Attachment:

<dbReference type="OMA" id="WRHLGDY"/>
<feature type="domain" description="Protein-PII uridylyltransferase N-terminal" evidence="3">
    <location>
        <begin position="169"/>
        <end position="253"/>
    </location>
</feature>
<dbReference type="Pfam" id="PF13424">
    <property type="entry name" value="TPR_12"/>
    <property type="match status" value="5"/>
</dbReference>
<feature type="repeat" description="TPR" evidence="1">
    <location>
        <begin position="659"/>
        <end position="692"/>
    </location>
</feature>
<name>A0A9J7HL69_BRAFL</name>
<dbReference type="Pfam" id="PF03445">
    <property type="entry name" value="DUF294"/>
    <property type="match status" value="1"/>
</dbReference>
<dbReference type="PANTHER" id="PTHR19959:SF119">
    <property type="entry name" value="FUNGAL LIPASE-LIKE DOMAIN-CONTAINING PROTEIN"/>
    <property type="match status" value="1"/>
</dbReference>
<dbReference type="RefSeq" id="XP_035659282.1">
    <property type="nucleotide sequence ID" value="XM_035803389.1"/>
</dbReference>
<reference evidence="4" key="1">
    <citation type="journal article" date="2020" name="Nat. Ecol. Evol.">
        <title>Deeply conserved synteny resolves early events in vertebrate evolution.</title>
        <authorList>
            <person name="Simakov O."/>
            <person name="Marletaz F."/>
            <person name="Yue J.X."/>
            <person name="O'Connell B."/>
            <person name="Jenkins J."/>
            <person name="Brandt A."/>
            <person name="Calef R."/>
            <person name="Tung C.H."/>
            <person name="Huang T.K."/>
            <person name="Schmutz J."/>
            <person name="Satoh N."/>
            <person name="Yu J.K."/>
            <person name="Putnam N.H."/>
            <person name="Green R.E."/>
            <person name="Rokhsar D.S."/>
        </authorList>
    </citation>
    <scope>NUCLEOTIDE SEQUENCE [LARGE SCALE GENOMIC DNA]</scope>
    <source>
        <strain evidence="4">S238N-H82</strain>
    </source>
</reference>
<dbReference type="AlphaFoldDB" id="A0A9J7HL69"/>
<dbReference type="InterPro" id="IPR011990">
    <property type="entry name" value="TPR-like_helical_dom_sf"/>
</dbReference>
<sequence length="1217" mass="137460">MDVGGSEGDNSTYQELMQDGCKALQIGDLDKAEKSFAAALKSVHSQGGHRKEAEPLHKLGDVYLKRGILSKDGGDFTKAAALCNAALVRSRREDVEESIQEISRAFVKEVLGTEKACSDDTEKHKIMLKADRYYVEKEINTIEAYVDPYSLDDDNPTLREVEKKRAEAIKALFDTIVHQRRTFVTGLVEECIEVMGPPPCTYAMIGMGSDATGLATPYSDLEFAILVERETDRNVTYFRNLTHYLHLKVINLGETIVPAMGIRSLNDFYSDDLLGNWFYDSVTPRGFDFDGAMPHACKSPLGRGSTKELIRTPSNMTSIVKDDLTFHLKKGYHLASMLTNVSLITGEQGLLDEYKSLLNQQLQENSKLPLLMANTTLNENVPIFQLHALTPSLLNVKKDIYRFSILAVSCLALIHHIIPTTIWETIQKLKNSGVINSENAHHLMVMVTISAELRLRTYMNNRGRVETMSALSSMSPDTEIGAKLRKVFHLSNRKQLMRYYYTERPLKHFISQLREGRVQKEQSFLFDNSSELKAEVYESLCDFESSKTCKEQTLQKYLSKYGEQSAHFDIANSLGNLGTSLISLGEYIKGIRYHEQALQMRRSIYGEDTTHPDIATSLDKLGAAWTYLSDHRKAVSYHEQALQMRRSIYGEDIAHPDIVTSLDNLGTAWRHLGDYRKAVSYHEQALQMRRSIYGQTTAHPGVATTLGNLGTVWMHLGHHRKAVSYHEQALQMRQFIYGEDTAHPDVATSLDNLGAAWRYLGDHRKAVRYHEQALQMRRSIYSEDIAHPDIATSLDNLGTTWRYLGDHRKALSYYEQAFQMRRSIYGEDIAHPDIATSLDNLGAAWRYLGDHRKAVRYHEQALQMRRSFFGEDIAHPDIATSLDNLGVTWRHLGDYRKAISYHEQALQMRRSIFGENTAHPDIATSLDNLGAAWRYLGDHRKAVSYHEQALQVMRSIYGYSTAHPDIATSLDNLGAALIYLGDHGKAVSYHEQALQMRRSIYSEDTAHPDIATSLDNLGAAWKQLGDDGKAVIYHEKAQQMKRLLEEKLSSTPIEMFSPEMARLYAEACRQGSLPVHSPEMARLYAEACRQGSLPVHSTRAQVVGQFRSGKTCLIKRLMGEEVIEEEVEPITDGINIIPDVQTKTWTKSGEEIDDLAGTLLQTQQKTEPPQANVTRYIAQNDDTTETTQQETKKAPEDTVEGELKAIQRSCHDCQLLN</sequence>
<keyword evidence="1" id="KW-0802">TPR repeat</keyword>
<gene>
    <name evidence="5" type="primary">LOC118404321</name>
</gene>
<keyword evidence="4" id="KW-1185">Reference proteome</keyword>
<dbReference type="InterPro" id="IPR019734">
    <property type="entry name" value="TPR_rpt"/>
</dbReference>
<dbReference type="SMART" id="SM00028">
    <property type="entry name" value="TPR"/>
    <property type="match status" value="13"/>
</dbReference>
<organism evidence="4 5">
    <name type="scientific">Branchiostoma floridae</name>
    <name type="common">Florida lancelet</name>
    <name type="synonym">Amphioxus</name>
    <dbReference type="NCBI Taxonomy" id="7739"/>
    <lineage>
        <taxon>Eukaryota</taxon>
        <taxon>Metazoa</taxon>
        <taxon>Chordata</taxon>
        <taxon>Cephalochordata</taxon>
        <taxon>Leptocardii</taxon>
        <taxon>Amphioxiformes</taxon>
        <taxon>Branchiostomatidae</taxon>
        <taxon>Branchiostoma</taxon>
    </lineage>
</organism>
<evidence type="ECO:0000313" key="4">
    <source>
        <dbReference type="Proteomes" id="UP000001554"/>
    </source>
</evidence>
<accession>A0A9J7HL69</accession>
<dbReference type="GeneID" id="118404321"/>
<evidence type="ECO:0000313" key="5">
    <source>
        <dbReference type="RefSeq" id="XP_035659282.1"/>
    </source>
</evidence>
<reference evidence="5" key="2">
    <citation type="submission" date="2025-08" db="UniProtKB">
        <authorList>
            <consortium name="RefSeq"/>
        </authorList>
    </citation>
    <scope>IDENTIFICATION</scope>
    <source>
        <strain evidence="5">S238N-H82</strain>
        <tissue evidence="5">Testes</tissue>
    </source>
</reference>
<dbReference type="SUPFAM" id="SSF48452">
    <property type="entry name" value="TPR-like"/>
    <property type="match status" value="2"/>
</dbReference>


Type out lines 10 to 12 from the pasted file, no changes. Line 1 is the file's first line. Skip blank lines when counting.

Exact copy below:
    <property type="match status" value="5"/>
</dbReference>
<feature type="repeat" description="TPR" evidence="1">